just wanted to offer sympathy and say I totally believe your situation.... mine hasn't been that bad but has had enough points of contact that yours rings so true. hope your GP does something helpful. is there any hope of enlisting their help because of the stress and distress it's causing you?
 

AntheaC

Registered User
Jun 25, 2013
40
0
tyne and wear
crisis waiting to happen

so sorry to hear you have been battling on your own with this. It sounds to me that you are doing your best to prevent a crisi which is looming in the future. As the only relative around it is difficult for you I am sure. SS can be very unpredictable from my experience. Lack of information only adds to your worry. I was just thinking -would it help if you asked for a sort of intervention at your grans house? If she is wandering around outside at night I am sure the neighbours must be aware of this - could you get together some definite times and date of things that have worried you and get together with the Dr and SS and your grana nd maybe your husband too to talk over your worries?
 

DoTheRightThing

Registered User
Feb 21, 2012
28
0
Thank you so much to everyone for replying and for all your kindness and suggestions. I'm sorry I haven't been back on before now but my internet service has been down - which has been like having my right arm lopped off. :eek:

Leslee, I have so much sympathy. I can't believe that some doctors can just be so unco-operative when they can clearly see that families are in such distress.

Stillcaring, I am actually thinking of doing exactly what you suggest. Addison's is very serious and I am thinking of saying I am going to hold SS responsible if this situation continues and it causes an Addisonian crisis in me.

Anthea, that is a really good idea but, unfortunately, I find that most people just don't want to get involved and will steer clear of doing anything much. I have asked her bank to intervene and put a stop on her bank account (as she can't manage it and frequently loses her card/money) and inform SS but they just won't even though they are supposed to. As regards neighbours, my gran has been quite a difficult neighbour so her neighbours tend to just steer clear of her really and where she lives means that it's possible that they aren't even aware that she is wandering at night, we only realised because she turned up late at our house one night looking for my grandfather's parents (who she was convinced lived on my street) because my grandfather 'had not been home for two nights'. My grandfather has been dead for 14 years and his parents have been dead for decades and lived over 300 miles away even when they were alive!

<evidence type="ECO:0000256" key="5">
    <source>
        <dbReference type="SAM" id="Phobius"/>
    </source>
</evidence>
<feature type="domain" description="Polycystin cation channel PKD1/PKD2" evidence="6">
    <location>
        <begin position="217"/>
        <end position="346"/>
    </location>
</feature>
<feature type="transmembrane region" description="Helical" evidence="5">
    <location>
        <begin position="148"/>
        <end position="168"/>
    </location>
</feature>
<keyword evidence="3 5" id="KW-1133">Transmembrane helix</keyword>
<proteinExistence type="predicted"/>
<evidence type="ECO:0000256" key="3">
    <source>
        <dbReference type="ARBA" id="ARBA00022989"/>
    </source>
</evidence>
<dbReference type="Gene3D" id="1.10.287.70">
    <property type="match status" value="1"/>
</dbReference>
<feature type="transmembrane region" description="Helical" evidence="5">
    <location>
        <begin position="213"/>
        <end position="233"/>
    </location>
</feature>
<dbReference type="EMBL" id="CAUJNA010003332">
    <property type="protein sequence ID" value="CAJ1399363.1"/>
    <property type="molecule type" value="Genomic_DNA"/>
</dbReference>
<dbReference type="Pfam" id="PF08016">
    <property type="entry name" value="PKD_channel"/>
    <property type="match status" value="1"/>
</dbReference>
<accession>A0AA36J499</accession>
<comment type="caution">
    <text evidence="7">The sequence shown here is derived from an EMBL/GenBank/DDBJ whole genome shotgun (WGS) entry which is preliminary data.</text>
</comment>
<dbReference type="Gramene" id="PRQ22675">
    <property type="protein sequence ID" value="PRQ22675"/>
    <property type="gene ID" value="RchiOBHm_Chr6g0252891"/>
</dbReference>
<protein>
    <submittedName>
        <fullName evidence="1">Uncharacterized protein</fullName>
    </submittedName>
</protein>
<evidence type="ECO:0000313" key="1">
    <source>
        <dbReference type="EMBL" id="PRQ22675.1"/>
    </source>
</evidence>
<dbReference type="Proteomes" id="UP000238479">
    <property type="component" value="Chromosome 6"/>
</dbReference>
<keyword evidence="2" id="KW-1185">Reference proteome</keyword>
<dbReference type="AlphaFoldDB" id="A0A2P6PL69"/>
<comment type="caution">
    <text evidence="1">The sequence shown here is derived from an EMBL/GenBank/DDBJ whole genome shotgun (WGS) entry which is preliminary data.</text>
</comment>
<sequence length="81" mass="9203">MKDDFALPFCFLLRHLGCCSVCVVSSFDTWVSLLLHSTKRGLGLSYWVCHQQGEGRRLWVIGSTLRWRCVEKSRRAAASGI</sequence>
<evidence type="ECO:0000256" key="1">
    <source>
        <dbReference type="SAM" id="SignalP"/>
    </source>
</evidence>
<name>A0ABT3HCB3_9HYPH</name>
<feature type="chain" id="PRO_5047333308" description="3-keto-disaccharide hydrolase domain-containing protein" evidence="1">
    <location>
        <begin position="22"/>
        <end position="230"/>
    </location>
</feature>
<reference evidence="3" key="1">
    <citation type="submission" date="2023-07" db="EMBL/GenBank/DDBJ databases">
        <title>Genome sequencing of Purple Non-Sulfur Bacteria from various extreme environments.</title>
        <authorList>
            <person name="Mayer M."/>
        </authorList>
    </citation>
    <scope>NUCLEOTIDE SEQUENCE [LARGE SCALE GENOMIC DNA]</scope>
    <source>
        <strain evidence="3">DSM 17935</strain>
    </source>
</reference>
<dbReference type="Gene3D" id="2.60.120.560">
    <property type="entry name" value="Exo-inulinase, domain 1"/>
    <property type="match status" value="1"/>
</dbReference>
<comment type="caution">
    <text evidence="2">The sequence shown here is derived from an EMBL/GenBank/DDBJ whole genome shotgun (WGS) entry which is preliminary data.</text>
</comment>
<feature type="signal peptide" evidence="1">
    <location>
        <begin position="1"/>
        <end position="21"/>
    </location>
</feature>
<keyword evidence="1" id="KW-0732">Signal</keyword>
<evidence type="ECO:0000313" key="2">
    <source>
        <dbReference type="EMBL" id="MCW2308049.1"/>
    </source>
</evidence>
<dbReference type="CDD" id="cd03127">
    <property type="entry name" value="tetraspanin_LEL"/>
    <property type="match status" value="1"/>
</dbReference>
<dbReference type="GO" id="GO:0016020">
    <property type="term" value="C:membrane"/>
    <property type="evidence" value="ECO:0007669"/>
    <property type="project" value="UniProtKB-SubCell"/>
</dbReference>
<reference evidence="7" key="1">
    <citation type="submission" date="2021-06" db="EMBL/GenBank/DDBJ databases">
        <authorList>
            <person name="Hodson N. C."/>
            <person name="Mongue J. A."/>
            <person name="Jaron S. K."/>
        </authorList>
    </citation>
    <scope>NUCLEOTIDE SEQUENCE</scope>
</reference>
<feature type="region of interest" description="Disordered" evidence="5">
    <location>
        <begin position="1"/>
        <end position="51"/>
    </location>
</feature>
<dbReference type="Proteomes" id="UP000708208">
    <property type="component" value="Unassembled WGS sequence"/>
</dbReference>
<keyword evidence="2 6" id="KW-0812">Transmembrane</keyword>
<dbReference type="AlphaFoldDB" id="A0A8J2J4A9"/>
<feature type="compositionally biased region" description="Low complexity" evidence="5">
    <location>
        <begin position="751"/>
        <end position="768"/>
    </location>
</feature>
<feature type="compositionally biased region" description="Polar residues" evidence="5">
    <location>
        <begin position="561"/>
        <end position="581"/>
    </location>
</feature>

I think SS are just playing chicken with me really. They think that if they hold off long enough I will buckle down and take over full responsibility for my gran, but I am just too ill to do that so she and I are just left in this awful limbo. It is very, very hard knowing that it is going to take a crisis for something to actually happen and to not know what that crisis is going to be and how bad it is going to be for my gran.
 

alannah

Registered User
Jul 7, 2013
16
0
Cornwall
keep a diary

It seems to me that with any mental illness, the authorities just won't act unless they're pushed. My step brother suffers with schizophrenia, and it was only when he caused serious harm to a stranger that they acted, when we had been alerting ss and doctors etc for months!
My only advice is for you to keep a diary of your grandmother's worrying behaviour, any proof of self-neglect, anything and everything. This can be shown to ss or doctors to lay it down in black and white that your gran needs help.
Next time she goes out wandering at night call the police for assistance. They are able to obtain a protection order if they feel she is at risk.

Also maybe it would be wise to ask your father to write to your grandmother's gp and social worker, explaining the distance he is from this situation, and therefore handing any future power of attorney roles to you.

Hope this helps, Alannah x
 

Wirralson

Account Closed
May 30, 2012
658
0
Alannah

On the unwillingness of psychiatric professionals to intervene in cases of demential, I think you're right. I've been told in several contexts (my mother's case, friends' relatives cases, and at one stage my employment) that the doctrine is one of least intervention - so they won't intervene unless there is an urgent necessity to do so. There are apparently legal and ethical considerations which underpin this.

Kind regards

Wirralson
 

zeeeb

Registered User
I would suggest writing a letter to the GP, outlining all of her difficulties that you have noticed. Write about how long it's been going on, and how resistant to medical and any other help that she is, that way the GP can have a clue as to what goes on when and if your grandmother goes to the GP. This way the GP doesn't have to breach privacy, because they aren't telling you anything, they are just listening to what you have to say about their patient.

Perhaps then if you can coerce your grandmother in for a checkup, the GP will be aware of what's going on, and more likely to be able to make a diagnosis without having to see her multiple times for a myriad of tests.